CHICAGO – Pediatricians have a new prescription for schools: later start times for teens.
Delaying the start of the school day until at least 8:30 a.m. would help curb their lack of sleep, which has been linked with poor health, bad grades, car crashes and other problems, the American Academy of Pediatrics said in a new policy.
The influential group said teens especially are at risk. For them, “Chronic sleep loss has increasingly become the norm,” the policy says.
Studies have found that most U.S. students in middle school and high school don’t get the recommended amount of sleep – 8.5 to 9.5 hours on school nights; and that most high school seniors get an average of less than seven hours.
More than 40 percent of the nation’s public high schools start classes before 8 a.m., according to government data cited in the policy. Even when the buzzer rings at 8 a.m., school bus pickup times typically mean children have to get up before dawn if they want that ride.
“The issue is really cost,” said Kristen Amundson, executive director of the National Association of State Boards of Education.
School buses often make multiple runs each morning for older and younger students. Adding bus drivers and rerouting buses is one of the biggest financial obstacles to later start times, Amundson said. The roughly 80 school districts that have adopted later times tend to be smaller, she said.
After-school sports are another often-cited obstacle because a later dismissal delays practices and games. The shift might also cut into time for homework and after-school jobs, she said.
The policy, aimed at middle and high schools, was published online Monday in the journal Pediatrics.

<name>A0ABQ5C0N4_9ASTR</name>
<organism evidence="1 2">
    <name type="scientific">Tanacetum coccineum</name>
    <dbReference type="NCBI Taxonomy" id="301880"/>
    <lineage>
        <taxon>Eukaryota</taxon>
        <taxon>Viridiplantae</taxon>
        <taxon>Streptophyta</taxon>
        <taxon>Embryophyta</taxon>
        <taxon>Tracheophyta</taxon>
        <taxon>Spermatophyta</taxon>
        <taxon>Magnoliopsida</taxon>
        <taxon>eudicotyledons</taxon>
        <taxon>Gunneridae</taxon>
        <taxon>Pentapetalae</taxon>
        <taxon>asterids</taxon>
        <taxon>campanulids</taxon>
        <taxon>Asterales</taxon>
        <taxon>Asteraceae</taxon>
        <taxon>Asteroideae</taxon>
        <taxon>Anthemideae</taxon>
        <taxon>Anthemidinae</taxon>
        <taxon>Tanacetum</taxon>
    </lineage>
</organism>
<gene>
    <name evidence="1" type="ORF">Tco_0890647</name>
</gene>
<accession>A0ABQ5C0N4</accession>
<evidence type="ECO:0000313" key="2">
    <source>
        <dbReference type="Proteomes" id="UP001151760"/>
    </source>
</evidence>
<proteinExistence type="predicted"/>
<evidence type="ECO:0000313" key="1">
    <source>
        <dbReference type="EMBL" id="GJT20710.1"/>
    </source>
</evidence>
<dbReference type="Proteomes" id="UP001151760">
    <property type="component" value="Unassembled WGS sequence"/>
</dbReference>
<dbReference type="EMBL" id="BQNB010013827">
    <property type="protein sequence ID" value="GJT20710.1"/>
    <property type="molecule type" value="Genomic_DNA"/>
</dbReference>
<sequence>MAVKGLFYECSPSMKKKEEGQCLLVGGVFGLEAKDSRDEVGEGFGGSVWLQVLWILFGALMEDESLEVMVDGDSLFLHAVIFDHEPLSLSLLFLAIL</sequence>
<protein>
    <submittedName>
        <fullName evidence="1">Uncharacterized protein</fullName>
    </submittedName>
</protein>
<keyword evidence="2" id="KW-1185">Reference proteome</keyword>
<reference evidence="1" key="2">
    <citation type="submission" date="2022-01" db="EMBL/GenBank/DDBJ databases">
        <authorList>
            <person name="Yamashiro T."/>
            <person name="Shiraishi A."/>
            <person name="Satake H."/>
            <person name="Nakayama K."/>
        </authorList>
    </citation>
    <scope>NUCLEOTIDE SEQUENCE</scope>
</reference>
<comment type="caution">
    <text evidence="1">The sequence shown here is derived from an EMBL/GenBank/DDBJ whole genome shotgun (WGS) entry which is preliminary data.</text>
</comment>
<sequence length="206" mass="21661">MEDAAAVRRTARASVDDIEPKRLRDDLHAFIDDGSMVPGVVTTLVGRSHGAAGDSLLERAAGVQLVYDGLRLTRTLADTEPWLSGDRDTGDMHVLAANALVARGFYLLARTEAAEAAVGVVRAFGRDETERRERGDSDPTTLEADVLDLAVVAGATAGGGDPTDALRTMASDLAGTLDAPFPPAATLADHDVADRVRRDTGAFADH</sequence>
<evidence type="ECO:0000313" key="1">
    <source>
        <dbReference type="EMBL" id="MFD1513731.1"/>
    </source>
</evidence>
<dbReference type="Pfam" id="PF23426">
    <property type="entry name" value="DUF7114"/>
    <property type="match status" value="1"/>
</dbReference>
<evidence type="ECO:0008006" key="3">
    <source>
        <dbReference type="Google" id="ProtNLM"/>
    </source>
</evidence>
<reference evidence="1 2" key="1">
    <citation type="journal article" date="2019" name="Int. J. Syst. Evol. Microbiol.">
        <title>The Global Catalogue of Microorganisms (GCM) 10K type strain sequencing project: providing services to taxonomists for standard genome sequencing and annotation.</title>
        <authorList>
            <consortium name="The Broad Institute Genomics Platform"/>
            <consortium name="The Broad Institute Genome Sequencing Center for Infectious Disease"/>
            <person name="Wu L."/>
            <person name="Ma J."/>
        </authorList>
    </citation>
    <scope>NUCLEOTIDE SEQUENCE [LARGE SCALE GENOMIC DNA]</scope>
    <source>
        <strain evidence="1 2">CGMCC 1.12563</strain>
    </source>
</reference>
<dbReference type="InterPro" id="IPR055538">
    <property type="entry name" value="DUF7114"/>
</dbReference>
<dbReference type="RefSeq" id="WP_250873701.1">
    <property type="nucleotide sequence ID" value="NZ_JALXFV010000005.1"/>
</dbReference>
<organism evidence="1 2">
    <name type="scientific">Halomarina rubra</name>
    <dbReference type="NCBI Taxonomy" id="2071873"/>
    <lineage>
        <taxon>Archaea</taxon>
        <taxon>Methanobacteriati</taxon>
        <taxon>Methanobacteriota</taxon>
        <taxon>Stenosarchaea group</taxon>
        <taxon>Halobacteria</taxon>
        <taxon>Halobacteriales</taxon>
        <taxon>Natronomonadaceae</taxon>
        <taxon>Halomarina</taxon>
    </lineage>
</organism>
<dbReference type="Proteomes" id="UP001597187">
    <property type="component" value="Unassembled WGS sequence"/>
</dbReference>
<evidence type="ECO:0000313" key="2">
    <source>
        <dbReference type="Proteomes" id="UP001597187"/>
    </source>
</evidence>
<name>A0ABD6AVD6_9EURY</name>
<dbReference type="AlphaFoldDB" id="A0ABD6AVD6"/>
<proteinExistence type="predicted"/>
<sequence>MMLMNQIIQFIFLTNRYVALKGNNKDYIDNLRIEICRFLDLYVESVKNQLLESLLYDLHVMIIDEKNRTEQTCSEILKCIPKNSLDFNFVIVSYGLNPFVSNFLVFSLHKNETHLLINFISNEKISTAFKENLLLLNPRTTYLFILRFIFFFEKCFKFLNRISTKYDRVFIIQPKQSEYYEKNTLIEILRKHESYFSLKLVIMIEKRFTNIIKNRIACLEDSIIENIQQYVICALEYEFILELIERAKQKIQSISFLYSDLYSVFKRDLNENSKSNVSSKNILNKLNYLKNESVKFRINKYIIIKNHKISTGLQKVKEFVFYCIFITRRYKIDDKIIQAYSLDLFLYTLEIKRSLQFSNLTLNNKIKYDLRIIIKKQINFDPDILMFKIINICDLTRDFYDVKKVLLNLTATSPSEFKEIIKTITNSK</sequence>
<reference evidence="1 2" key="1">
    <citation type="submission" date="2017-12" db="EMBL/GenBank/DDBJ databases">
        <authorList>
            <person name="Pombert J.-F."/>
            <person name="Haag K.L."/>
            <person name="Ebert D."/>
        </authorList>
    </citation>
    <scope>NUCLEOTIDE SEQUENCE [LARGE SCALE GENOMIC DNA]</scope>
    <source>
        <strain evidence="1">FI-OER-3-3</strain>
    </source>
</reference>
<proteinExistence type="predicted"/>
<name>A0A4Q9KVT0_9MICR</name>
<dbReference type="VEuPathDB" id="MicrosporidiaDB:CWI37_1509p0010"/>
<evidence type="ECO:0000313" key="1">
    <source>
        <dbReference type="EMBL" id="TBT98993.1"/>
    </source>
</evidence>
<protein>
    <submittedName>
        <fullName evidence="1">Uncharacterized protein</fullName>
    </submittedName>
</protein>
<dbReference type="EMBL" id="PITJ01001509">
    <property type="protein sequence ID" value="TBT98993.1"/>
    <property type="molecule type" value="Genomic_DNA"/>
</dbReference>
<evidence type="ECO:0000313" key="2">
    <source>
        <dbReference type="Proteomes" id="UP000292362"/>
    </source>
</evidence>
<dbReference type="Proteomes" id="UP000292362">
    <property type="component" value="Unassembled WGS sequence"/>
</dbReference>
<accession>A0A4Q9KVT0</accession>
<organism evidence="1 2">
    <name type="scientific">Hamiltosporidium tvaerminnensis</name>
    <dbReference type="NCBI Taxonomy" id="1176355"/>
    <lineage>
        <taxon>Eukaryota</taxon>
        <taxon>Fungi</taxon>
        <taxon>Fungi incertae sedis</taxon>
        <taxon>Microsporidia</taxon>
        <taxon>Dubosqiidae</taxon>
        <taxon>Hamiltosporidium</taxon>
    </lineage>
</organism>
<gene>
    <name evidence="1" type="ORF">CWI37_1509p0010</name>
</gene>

Evidence on potential dangers for teens who get too little sleep is “extremely compelling” and includes depression, suicidal thoughts, obesity, poor performance in school and on standardized tests and car accidents from drowsy driving, said Dr. Judith Owens, the policy’s lead author and director of sleep medicine at Children’s National Medical Center in Washington.
The policy cites studies showing that delaying classes can lead to more nighttime sleep and improve students’ motivation and mood. Whether there are broader, long-term benefits requires more research, the policy said.
Many administrators support the idea but haven’t resolved the challenges, Amundson said. The pediatricians’ new policy likely will have some influence.
Parents seeking a change “will come now armed with this report,” Amundson said.
Owens has been working with the school board in Fairfax County, Va., on a proposal to delay start times. A vote is due in October, and she’s optimistic about its chances.
“This is a mechanism through which schools can really have a dramatic, positive impact for their students,” Owens said.